After the peculiar institution was officially brought to an end, there had to be ways to provide continuing protections rooted in the fear of black skinned people, deemed to be criminal in some fundamental way. Assumptions about blackness and criminality were clear in the very early contacts of 16th century fair-skinned Englishmen and dark Africans, and those assumptions were brought into the hearts, minds, and the structures of Colonial America, a self-conscious Anglo creation. Came Emancipation, and with post-Reconstruction the development of a prison system, strangely exempted from the Constitutional Amendment which eliminated involuntary servitude except as punishment for crime “whereof the party shall have been duly convicted.” Violations of any of the Black Codes, or alleged violations could lead quickly to imprisonment. From prison, the newly freed person could then be hired out for labor. The prison system was financed, and a new kind of enslavement prospered. Now almost two centuries later, prison has become the primary means of control and the place for a generation of black and brown youth. Prisons have become a business, a major growth industry with some states building prisons to house at a fee prisoners from other states, and engaging contract labor to corporations seeking workers without wages. Cast aside is the concern of previous years that incarceration might be not only a means of punishment, but a time for education and training which would use confinement as a way to prepare for a better life beyond prison. Prison becomes only a place of punishment, a collective control, and a convenient center for the economy. The imprisoned become a commodity. While the poor and black and brown accumulate a record that confirms their criminality, wealth accumulates for the wealthy, and a prison system, immune from regulations designed to protect humanness, becomes a safely guarded peculiar institution.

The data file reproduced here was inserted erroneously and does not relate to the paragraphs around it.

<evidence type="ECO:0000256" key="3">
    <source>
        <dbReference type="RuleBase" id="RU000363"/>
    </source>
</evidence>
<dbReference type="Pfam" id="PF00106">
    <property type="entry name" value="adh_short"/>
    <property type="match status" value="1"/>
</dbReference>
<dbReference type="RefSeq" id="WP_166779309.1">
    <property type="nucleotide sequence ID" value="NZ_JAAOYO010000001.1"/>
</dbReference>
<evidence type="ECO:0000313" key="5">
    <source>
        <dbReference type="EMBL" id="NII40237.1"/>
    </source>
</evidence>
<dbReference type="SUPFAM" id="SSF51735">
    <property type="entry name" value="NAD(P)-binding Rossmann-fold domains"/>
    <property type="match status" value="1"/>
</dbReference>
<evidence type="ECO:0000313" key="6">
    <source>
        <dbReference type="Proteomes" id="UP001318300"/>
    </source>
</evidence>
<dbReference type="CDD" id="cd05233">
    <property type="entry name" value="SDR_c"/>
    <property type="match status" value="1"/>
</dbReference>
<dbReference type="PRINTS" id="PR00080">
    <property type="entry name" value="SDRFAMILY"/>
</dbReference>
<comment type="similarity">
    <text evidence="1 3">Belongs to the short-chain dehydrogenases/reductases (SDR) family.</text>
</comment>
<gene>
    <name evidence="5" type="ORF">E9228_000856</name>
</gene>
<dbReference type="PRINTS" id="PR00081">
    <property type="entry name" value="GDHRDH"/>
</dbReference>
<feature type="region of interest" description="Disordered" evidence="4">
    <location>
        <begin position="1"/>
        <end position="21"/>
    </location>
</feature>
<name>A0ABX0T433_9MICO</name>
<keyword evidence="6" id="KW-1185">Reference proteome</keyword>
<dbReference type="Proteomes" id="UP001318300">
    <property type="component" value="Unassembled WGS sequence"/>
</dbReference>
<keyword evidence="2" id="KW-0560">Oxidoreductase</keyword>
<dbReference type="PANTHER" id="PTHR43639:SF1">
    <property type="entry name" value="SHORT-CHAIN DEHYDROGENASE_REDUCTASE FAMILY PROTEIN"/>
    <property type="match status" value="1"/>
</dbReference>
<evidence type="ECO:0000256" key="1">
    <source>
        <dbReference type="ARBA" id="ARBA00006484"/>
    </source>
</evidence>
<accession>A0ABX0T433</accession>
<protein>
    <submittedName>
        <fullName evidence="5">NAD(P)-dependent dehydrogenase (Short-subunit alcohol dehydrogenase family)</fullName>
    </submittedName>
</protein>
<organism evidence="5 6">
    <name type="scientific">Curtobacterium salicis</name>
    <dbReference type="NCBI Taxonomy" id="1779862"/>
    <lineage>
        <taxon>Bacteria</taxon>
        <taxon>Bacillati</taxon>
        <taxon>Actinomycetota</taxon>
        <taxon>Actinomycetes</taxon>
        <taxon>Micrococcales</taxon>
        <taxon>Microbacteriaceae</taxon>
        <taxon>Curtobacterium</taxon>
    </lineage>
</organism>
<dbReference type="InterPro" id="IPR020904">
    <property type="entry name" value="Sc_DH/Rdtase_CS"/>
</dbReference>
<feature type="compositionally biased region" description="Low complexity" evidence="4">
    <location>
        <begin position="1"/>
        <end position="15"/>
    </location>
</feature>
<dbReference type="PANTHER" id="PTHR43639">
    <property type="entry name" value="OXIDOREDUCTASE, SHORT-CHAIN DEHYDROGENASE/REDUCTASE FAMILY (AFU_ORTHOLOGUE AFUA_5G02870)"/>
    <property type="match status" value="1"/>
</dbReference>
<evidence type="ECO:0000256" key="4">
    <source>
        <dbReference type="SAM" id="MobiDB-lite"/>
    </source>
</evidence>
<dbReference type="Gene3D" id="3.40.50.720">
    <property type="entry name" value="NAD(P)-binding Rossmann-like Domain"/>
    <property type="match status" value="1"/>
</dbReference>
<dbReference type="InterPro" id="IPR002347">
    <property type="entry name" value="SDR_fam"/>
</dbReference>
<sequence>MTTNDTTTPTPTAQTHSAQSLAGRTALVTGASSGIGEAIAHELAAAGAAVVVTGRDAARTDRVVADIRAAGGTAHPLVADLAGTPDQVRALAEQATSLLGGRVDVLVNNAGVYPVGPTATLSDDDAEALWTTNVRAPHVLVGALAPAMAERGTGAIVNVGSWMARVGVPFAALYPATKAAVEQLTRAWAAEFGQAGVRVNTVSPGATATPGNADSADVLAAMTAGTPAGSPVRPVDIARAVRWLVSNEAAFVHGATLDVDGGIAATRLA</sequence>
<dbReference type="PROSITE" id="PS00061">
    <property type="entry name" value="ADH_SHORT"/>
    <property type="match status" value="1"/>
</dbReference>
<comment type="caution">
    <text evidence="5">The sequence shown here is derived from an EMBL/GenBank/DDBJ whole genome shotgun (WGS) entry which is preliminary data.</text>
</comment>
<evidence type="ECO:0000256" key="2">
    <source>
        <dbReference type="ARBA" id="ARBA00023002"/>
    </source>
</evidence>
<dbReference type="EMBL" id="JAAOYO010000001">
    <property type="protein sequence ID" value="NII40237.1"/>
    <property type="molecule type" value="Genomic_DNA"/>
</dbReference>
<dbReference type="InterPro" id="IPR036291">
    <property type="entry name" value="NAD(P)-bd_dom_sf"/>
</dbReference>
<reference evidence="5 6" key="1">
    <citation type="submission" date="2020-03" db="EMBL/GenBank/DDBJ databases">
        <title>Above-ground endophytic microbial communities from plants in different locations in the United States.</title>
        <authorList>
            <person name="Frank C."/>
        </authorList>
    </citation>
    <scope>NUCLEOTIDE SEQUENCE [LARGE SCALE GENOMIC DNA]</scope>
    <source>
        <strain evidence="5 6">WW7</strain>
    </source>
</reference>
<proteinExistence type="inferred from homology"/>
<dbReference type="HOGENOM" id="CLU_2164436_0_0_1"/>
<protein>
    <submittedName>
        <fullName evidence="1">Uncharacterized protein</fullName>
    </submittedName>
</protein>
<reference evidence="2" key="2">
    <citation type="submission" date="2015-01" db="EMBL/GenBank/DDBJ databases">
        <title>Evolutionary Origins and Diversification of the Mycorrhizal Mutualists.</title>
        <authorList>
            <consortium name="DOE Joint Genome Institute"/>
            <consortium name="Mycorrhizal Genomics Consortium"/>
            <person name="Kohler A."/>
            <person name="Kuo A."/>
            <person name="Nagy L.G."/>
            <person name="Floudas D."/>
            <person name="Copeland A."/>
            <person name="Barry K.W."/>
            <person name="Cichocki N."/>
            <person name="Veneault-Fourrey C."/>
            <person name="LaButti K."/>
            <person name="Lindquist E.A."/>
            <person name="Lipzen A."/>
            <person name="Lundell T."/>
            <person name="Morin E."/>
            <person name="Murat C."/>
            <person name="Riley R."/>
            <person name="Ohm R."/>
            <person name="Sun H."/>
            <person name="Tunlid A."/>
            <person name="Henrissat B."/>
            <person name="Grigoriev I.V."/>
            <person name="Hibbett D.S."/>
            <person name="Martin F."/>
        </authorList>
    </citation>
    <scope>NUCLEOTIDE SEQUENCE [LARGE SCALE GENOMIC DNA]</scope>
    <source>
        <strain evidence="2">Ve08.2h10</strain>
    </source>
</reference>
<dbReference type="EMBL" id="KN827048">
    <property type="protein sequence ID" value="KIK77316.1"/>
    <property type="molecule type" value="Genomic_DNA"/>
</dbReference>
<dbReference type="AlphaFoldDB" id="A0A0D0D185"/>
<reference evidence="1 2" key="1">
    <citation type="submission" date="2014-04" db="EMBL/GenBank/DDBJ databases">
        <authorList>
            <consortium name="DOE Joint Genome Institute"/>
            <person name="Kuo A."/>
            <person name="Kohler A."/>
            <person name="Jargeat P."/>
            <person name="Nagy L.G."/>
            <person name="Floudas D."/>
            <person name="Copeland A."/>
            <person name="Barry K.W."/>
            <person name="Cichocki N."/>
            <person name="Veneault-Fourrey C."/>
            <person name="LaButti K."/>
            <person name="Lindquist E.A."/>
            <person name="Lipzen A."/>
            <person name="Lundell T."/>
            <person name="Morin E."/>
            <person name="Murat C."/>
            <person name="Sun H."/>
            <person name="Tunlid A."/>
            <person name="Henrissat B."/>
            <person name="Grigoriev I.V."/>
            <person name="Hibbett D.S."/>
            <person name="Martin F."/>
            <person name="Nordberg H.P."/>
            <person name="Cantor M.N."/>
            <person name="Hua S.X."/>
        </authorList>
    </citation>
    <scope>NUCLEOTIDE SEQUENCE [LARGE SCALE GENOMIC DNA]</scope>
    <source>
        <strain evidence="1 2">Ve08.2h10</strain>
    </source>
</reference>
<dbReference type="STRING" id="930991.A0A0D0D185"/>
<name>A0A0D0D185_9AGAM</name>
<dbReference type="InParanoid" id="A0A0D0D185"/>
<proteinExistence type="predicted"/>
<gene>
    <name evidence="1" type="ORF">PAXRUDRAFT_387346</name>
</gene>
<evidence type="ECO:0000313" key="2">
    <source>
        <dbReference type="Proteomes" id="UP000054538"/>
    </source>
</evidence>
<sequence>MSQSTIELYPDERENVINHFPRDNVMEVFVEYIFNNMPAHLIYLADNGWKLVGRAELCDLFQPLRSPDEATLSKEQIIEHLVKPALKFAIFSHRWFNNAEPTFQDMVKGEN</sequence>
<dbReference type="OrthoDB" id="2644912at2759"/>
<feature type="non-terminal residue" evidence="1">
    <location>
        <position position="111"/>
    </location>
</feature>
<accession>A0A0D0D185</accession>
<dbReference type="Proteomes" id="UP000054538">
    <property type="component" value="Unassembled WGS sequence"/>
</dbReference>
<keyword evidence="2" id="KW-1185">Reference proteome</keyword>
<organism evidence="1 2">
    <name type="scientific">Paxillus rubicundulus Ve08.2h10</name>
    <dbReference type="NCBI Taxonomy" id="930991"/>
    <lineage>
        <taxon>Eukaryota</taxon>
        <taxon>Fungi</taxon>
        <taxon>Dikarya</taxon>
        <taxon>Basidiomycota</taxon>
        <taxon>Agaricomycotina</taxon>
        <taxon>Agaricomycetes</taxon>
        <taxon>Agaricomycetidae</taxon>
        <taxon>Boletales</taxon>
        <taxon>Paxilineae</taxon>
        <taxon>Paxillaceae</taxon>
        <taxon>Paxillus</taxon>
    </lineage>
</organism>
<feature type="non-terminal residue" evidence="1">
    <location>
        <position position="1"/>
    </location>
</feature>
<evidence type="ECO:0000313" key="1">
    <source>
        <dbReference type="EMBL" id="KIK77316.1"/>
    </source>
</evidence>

With a legal end to African enslavement, our nation embarked on a new journey into industrialization, created a new peculiar institution requiring protection. Some called it the free market economy. Corporate babies became giants, partly because they were surrounded with exemptions from ordinary jurisdictions, and protections against undesired regulations. The welfare of the corporations demanded certain protections, and a post-Reconstruction Supreme Court provided help in an 1886 decision that regarded corporations as individuals. So corporations, which by nature are a collection of persons, became legally, individuals, cannot be taxed differently than individuals, and are granted the protection of persons under the 1st and 14th amendments. From the view of the street it can be easily maintained that this is pure legal obfuscation, making a group into an individual person. Turn that coin over, and our history is full of instances when we have treated individuals as member of groups. The most obvious example is the 19th century peculiar institution, when we enslaved African peoples, not on a one-by-one basis, but as a group, or indeed as we said “Irish need not apply,” not considering individuals, but seeing only a group. The free market becomes a peculiar institution, invested with a God-like sanctity, roaming the world with too little concern for large groups of people whose industry is rewarded with left­overs from whatever abundance there is. This modern peculiar institution has the exponentially increasing international power to regulate as/when/where it wants to, and to manipulate exemptions which protect it from unfriendly restrictions.

The new peculiar institutions yield economic progress for the wealthy, the near-wealthy, the scrambling-to-be-wealthy, who share what they regard as very special interests.

The new peculiar institutions secure social status to those whose already secure position assumes their superior diligence and character.

The new peculiar institutions provide political power for purchase to those who benefit from economic progress.

In a very peculiar way, those who are of darker skin hue seem to gather at the bottom of most measures of education, wealth, and status. That gathering continues as a rebuke which gives the lie to our most-claimed inheritance of equality and freedom!